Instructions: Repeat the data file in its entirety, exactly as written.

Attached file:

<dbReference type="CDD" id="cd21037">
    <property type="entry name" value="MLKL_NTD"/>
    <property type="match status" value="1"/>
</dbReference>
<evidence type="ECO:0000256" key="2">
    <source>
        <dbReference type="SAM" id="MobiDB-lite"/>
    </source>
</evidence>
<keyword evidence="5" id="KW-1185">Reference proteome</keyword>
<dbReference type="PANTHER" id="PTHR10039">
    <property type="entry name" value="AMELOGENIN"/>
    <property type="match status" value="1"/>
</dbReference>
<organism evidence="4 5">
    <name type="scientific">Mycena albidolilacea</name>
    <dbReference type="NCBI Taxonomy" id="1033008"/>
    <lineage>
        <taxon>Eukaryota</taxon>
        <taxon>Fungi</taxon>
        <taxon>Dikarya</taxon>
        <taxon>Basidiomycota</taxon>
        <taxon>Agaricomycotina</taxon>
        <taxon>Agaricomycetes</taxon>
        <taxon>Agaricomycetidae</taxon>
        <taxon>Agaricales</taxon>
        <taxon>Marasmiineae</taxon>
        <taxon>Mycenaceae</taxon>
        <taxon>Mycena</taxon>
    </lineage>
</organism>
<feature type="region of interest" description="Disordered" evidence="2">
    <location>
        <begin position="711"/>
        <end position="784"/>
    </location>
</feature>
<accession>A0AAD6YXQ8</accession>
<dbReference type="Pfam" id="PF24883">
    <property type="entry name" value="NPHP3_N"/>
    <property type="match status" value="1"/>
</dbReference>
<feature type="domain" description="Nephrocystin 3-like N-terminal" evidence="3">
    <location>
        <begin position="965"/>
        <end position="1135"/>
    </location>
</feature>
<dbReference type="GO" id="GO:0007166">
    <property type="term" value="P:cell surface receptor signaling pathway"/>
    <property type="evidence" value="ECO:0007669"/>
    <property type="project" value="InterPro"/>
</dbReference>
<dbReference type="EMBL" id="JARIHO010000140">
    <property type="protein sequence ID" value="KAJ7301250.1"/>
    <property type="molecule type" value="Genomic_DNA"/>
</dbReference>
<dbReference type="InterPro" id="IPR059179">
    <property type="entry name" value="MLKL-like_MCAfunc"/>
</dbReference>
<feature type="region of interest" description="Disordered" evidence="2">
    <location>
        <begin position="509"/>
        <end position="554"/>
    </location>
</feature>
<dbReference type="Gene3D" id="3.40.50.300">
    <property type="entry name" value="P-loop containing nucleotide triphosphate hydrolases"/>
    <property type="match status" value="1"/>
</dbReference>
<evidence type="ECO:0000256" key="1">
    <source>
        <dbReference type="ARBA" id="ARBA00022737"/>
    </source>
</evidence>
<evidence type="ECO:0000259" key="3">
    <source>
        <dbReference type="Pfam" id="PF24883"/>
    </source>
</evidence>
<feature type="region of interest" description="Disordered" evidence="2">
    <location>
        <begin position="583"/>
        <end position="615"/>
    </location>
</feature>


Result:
<dbReference type="CDD" id="cd21037">
    <property type="entry name" value="MLKL_NTD"/>
    <property type="match status" value="1"/>
</dbReference>
<evidence type="ECO:0000256" key="2">
    <source>
        <dbReference type="SAM" id="MobiDB-lite"/>
    </source>
</evidence>
<keyword evidence="5" id="KW-1185">Reference proteome</keyword>
<dbReference type="PANTHER" id="PTHR10039">
    <property type="entry name" value="AMELOGENIN"/>
    <property type="match status" value="1"/>
</dbReference>
<organism evidence="4 5">
    <name type="scientific">Mycena albidolilacea</name>
    <dbReference type="NCBI Taxonomy" id="1033008"/>
    <lineage>
        <taxon>Eukaryota</taxon>
        <taxon>Fungi</taxon>
        <taxon>Dikarya</taxon>
        <taxon>Basidiomycota</taxon>
        <taxon>Agaricomycotina</taxon>
        <taxon>Agaricomycetes</taxon>
        <taxon>Agaricomycetidae</taxon>
        <taxon>Agaricales</taxon>
        <taxon>Marasmiineae</taxon>
        <taxon>Mycenaceae</taxon>
        <taxon>Mycena</taxon>
    </lineage>
</organism>
<feature type="region of interest" description="Disordered" evidence="2">
    <location>
        <begin position="711"/>
        <end position="784"/>
    </location>
</feature>
<accession>A0AAD6YXQ8</accession>
<dbReference type="Pfam" id="PF24883">
    <property type="entry name" value="NPHP3_N"/>
    <property type="match status" value="1"/>
</dbReference>
<feature type="domain" description="Nephrocystin 3-like N-terminal" evidence="3">
    <location>
        <begin position="965"/>
        <end position="1135"/>
    </location>
</feature>
<dbReference type="GO" id="GO:0007166">
    <property type="term" value="P:cell surface receptor signaling pathway"/>
    <property type="evidence" value="ECO:0007669"/>
    <property type="project" value="InterPro"/>
</dbReference>
<dbReference type="EMBL" id="JARIHO010000140">
    <property type="protein sequence ID" value="KAJ7301250.1"/>
    <property type="molecule type" value="Genomic_DNA"/>
</dbReference>
<dbReference type="InterPro" id="IPR059179">
    <property type="entry name" value="MLKL-like_MCAfunc"/>
</dbReference>
<feature type="region of interest" description="Disordered" evidence="2">
    <location>
        <begin position="509"/>
        <end position="554"/>
    </location>
</feature>
<dbReference type="Gene3D" id="3.40.50.300">
    <property type="entry name" value="P-loop containing nucleotide triphosphate hydrolases"/>
    <property type="match status" value="1"/>
</dbReference>
<evidence type="ECO:0000256" key="1">
    <source>
        <dbReference type="ARBA" id="ARBA00022737"/>
    </source>
</evidence>
<evidence type="ECO:0000259" key="3">
    <source>
        <dbReference type="Pfam" id="PF24883"/>
    </source>
</evidence>
<feature type="region of interest" description="Disordered" evidence="2">
    <location>
        <begin position="583"/>
        <end position="615"/>
    </location>
</feature>